What is Air Pruning?
Proptek have developed a wide range of air pruning containers and trays that are revolutionizing the propagation industry. But what is air pruning and how can it help you and your plans?
Plants did not evolve to grow in containers and as a consequence of this roots produced in most containers are very poor. This leads to many problems later in life and is often terminal. There have been a number of techniques developed over the years to improve roots, but none come close to the quality of roots from a Proptek container. The plants grown in our containers have as good a root (if not better!) than in their "natural" way of growing.
Proptek containers use a technique called "Air Pruning" to achieve these fantastic results. The benefits of air pruning are:
- No chemicals, no toxicity
- Cheap and affordable - the technique is built into the pot
- Incredible results
- Practical: can cover many formats and is easily adapted to any nursery's needs.
An air pruning container works by having slots or holes in its walls along with a system of ribs or other devices to force the root to grow out of the slot / hole. When the root grows out of the slot into relatively dry air its tip is desiccated or killed. Once this first root is air pruned it loses its dominance and many secondary roots develop to replace it, these are then in turn air pruned and again they are replaced by even more roots. Air pruning therefore trains a root system with a very large quantity of young vigorous roots.
The simplest form of this is to simply make roots grow out of the drainage hole in the base of the cell but our 45 cell tray has 12 vertical side slots per cell which all air prune the roots up the side of the cell as well as on its base.
This is good as it creates a lot of secondary roots right up the side of the rootball which means that after transplanting there are a much larger number of roots establishing and also more quickly in comparison to a traditional pot grown plant. Additionally, new roots emerge up the sides of the rootball and not just around the base.
The net result is that the plant will establish more quickly with a higher % survival rate and more uniform growth plant to plant. It is also expected that plants will develop a mature root system earlier and also top growth has been reported to be 20% to 25% greater than for plants in a traditional pot. The reason for this is that if a better root system is developed with a large quantity of younger more vigorous roots which can feed / drink more and support more top growth.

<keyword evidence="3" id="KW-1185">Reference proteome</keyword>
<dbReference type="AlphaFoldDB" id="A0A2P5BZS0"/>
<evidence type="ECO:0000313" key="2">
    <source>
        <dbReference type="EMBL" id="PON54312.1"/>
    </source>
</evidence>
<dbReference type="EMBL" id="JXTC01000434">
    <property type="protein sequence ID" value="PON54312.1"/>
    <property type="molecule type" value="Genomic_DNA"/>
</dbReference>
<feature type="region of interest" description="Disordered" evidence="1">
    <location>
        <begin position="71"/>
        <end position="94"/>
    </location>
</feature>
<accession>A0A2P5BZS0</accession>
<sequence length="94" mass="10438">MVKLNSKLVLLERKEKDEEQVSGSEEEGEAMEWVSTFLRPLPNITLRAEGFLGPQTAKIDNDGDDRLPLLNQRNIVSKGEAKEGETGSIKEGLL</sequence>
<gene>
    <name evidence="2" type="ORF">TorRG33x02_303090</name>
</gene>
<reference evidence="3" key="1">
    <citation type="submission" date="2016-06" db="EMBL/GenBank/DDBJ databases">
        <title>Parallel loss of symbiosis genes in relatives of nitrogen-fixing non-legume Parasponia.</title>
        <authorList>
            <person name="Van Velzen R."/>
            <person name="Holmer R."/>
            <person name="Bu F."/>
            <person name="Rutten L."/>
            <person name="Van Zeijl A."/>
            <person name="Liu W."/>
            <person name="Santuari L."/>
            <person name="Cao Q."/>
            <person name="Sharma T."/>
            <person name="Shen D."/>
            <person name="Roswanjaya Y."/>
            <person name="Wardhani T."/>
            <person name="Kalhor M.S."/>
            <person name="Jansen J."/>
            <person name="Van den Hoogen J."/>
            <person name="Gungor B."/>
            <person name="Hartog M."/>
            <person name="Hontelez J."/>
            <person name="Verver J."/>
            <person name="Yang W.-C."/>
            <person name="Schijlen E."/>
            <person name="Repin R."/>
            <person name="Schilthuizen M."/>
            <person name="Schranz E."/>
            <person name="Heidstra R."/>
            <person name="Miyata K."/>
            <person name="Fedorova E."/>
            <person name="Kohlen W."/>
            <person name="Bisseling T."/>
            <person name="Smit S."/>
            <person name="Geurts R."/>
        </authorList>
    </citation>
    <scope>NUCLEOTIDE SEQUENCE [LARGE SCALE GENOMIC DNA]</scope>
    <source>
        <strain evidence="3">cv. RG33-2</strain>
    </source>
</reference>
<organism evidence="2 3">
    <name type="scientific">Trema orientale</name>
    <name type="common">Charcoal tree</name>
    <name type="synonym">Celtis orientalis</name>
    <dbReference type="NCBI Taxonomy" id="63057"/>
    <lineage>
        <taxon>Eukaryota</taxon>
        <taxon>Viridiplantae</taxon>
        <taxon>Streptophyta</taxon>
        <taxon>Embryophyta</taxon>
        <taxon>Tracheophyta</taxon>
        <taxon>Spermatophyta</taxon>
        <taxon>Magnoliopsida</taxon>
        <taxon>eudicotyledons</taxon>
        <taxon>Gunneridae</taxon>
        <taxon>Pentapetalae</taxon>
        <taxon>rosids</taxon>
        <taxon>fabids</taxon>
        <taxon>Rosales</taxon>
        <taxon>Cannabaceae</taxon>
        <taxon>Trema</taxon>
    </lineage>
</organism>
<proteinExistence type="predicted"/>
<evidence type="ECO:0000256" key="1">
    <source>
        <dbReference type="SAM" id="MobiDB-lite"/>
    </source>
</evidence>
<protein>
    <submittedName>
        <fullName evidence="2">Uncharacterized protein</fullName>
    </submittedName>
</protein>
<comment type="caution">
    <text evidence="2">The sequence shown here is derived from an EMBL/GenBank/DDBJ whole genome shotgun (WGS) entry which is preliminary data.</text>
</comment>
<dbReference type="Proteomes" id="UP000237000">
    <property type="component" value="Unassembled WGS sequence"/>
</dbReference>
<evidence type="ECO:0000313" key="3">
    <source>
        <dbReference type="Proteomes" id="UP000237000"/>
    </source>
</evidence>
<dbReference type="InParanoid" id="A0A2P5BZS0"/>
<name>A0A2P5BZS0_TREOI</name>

Another benefit of air pruning gives is aeration and drainage via the holes in the container wall. If for example you over irrigate, the excess water drains out so the plant is not sat wet and unhappy as long. The good aeration of our specialist air pruning pots provides a healthy microclimate to ensure plants are as healthy and as strong as possible.
We believe this is the best root system that is available today and is a result of the cell design. There is however one additional thing you must do to get the benefits of 'air root pruning' and that is to raise the tray off the ground so that dryer air can circulate around the outside of the cell to "kill" the emerging root tips.
There are, however, other methods of pruning roots seen in the industry - all of which are inferior to air root pruning for a variety of reasons:
- Mechanical pruning such as the trimming of roots on a bare root plant after lifting or shaving of pot grown plants. This is normally a big check to the plant as it is all done at one time and also at the worst time i.e. the transplanting time when the plant is being checked in other ways. It also has the disadvantage of often removing mostly young active roots which are the ones that would be most useful after transplanting.
- Copper pruning. This is where a copper based chemical is used to coat a growing container which 'kills' root tips as they grow close to the copper layer. We believe that this poses health and environmental issues but is also only a short term way of pruning roots as the chemical layer washes off after a year or possibly two. The idea however of copper root pruning is to kill all the older roots, stop root circling and create a large quantity of secondary roots. The root ball on these plants looks a little odd when removed from the container, as there are very few roots visible on the surface as they are killed off as they approach the container surface. Copper treated trays do not have holes so drainage and aeration is not as good as with air pruning trays.